Ryan Brown 7:22
So you mentioned security, and especially in light of the recent patches from Adobe, on their, on their engine, being able to, to make sure that your providers are being able to upgrade you quickly to limit your vulnerabilities from anyone making use of those exploits.
Michaela Light 7:45
Yeah, I mean, some house have extra software, you know, web application firewall or some other thing. You know, that helps keep naughty attempts out of the cove, ie from even reaching hot fusion. And I know we use some fried tax tools for security. So now those are things, anyone you know, it doesn't matter who you hosted with, you could get those. But do you guys use any security tools to help tighten things up?
Dakota Clum 8:23
Absolutely, yeah, so we employ our own edge level firewall, that's monitoring and filtering inbound requests, particularly looking for actively exploited items and kind of being familiar with what's going on in the wild. So those are both blocked proactively. We have endpoint protection on all of our servers. That's really giving you that additional peace of mind when you're hosting somewhere.
Michaela Light 8:55
What does Endpoint Protection mean? I haven't heard that phrase before for security.
Dakota Clum 9:00
Yeah, so any ColdFusion server environment you can think of, or ColdFusion installation, we have endpoints or security endpoints on each device that's actively monitoring for any attacks or exploits or DDoS is at the network layer, the file level. So you could call it an anti-virus, as well.
Michaela Light 9:27
So it's both referring packets and behavior? Yes. Okay. Well, very cool. I do think a lot of people looking for hosting security, particularly in the government or enterprise space that very interested in security. And this is one of the reasons some organizations use ColdFusion because of the excellent record, Adobe and Lucy have for you know, addressing security holes quickly. So I'm being transparent in the process.
Ryan Brown 10:00
I saw an article out there that when Adobe published their patches. They were no one likes to see your software in the news of any kind, but they're like, they were excited because okay, it's fixed. It's not just hey, there's a there's exploit particularly exploit in an FX or an FX in FX. But yeah.
Michaela Light 10:26
I know, it's a tricky thing where, you know, I think it is important to do what Adobe does. And they publicly say they found something, they fixed it and you know, and then everyone's dashing around for Applied fixes, which is probably a good thing, particularly is one of them, that last bunch of holes that were found one of them was a day zero issue. So this means no one really knew about it until it was revealed. So very interesting. So I'm just stepping back a bit what currently are the different ways you can host a ColdFusion app?
Ryan Brown 11:04
Yeah, I mean, everyone kind of knows, okay, hey, you have the there's an on on-prem, of course, there's the traditional, where you design your own server, and you're, getting the standard license for that. And then when you get into the cloud, it gets a little more complicated, you're gonna have something like a shared hosting model, where you're actually sharing resources with a bunch of people. And so that comes at a much cheaper price. So that's appealing for people. But because you're also using shared resources that can easily I shouldn't say easily, vendors, there's definitely an opportunity for another one of the people on your share box to eat up all the resources and take down any of the people on that shared box. And so if people, it's happened several times to them, they end up and it's a production environment, then they end up wanting to go to some more, say more with dedicated resources. And so that's the next step up is when you get into the dedicated, and that can even call that VPS Virtual Private Server, you can call it a cloud server or a dedicated cloud server, any of those, but it's where it's still a cloud server. So it still has the resiliency of, of having multiple instances up and running of the server. So it's not with was not like a physical box, but it's they're all virtual. So, you know, at the whim of your own box, having a power supply outage or anything, you're clustered in your environment, but you have dedicated resources in that. So that's going to be your cloud server or virtual server, that you also do have dedicated servers. So I mentioned in the beginning of the on-prem server, well, you can take that on-prem server that you may have had in your own data center, and put it in someone else's data center, it's just hosted for you. The advantage of that over just taking your own servers, is the fact that you can pay monthly for that. So that's a big benefit, if you do want to have your own your own box and kind of control that. And so maybe you want to create your own cluster of some kind, you can get that dedicated box and still have a monthly payment. So that's you're gonna have, that's another form of dedicated, but it's, it's not on the cloud services actually dedicated hardware for you. You have your Docker containers, some people go into the companies where they'll split it. So they'll want more of a hybrid solution provider where they're gonna offer some, some of their applications may need to be on-prem for security reasons, or for performance reasons, or whatever it is, they need to have local access to that environment. And so we've talked to people who, who have that and they've identified, hey, we can't move this big set of dependencies, we can't move it. But we do want to move other pieces of our infrastructure, so we can support that.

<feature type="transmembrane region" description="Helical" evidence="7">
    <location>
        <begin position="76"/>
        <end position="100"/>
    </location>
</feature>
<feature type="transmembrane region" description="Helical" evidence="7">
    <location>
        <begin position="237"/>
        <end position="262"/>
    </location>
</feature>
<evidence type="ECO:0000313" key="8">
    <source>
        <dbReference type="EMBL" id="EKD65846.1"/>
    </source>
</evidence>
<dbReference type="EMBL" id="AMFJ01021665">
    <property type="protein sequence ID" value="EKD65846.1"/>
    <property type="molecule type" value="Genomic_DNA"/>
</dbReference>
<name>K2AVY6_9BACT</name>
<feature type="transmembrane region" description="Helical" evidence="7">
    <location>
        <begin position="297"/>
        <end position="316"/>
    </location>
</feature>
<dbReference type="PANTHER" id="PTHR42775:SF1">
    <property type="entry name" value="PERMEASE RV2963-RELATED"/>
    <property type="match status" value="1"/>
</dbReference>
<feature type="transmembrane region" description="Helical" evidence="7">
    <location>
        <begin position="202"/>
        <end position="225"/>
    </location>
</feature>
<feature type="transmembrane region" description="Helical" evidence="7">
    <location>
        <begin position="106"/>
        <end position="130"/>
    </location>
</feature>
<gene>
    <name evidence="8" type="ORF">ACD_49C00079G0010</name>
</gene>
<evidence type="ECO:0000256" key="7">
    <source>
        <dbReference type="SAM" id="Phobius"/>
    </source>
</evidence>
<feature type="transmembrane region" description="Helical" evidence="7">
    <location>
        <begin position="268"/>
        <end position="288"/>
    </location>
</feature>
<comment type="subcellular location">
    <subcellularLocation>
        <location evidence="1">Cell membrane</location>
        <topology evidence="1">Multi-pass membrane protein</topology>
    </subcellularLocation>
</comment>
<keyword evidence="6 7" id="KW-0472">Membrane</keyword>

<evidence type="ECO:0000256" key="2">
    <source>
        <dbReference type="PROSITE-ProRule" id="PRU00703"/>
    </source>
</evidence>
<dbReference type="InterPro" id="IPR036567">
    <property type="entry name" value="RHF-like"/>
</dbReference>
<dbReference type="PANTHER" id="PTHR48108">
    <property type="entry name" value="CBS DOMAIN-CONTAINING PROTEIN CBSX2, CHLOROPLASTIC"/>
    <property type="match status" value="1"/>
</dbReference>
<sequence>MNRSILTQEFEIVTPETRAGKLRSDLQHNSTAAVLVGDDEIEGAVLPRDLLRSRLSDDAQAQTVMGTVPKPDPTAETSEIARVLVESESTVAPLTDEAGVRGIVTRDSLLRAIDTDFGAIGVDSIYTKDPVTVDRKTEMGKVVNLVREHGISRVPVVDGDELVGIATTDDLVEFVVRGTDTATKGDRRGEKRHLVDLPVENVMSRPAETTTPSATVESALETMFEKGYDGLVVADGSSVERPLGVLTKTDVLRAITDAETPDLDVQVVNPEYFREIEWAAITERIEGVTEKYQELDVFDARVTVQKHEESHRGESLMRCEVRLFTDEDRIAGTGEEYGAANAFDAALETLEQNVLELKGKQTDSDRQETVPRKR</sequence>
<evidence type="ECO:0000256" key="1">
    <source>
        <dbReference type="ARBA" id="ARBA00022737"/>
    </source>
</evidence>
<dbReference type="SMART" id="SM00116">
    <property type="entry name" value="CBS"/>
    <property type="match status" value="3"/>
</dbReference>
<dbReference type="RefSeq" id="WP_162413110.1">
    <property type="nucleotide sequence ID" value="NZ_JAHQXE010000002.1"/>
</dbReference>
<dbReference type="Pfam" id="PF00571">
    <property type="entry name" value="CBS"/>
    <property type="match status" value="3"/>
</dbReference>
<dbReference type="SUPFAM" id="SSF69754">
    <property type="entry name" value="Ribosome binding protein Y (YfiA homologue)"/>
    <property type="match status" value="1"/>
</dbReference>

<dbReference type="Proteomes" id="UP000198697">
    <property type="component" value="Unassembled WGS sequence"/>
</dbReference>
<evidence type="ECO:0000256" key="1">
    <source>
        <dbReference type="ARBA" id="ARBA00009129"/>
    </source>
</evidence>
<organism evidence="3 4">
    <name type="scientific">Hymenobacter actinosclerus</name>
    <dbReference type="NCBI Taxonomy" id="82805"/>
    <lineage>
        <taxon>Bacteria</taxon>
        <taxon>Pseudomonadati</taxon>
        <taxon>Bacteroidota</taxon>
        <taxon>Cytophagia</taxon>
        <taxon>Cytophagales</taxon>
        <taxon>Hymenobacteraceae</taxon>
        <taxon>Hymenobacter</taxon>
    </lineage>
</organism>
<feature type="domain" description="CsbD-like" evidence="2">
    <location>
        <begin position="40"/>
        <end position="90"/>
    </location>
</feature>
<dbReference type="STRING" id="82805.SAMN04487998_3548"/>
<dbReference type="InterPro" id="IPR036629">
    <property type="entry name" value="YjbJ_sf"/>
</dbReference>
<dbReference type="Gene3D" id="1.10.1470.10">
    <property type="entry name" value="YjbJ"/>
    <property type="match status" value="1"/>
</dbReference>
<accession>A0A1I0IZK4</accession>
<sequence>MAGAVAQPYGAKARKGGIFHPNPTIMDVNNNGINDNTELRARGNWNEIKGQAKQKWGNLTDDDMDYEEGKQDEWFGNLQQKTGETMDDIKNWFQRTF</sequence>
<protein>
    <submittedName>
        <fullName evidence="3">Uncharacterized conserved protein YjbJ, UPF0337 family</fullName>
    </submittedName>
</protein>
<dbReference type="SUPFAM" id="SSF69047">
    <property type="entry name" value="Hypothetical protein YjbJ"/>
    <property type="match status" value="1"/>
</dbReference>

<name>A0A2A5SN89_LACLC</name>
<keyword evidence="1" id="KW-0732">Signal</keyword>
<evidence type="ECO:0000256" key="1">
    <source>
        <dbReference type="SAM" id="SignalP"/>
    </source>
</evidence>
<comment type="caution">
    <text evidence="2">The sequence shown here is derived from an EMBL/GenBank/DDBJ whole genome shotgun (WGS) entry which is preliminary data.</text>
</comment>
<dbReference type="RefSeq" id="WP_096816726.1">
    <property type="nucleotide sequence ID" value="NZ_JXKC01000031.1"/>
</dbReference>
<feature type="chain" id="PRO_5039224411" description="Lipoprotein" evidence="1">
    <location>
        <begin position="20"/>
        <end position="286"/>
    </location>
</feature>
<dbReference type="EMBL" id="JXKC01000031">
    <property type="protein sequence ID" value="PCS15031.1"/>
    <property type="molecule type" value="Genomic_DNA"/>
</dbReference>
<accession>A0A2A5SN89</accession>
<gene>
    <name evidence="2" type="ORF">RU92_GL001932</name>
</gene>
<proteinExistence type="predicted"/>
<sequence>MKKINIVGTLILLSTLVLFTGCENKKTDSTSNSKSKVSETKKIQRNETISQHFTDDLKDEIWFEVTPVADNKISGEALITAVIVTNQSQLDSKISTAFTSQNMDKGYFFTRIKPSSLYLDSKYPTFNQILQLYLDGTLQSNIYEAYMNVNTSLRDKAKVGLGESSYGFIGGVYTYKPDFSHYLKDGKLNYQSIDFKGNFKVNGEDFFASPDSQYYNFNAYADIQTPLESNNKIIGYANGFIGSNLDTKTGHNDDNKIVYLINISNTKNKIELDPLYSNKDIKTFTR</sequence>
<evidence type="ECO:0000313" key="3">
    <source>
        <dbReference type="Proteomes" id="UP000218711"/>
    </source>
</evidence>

Michaela Light 14:02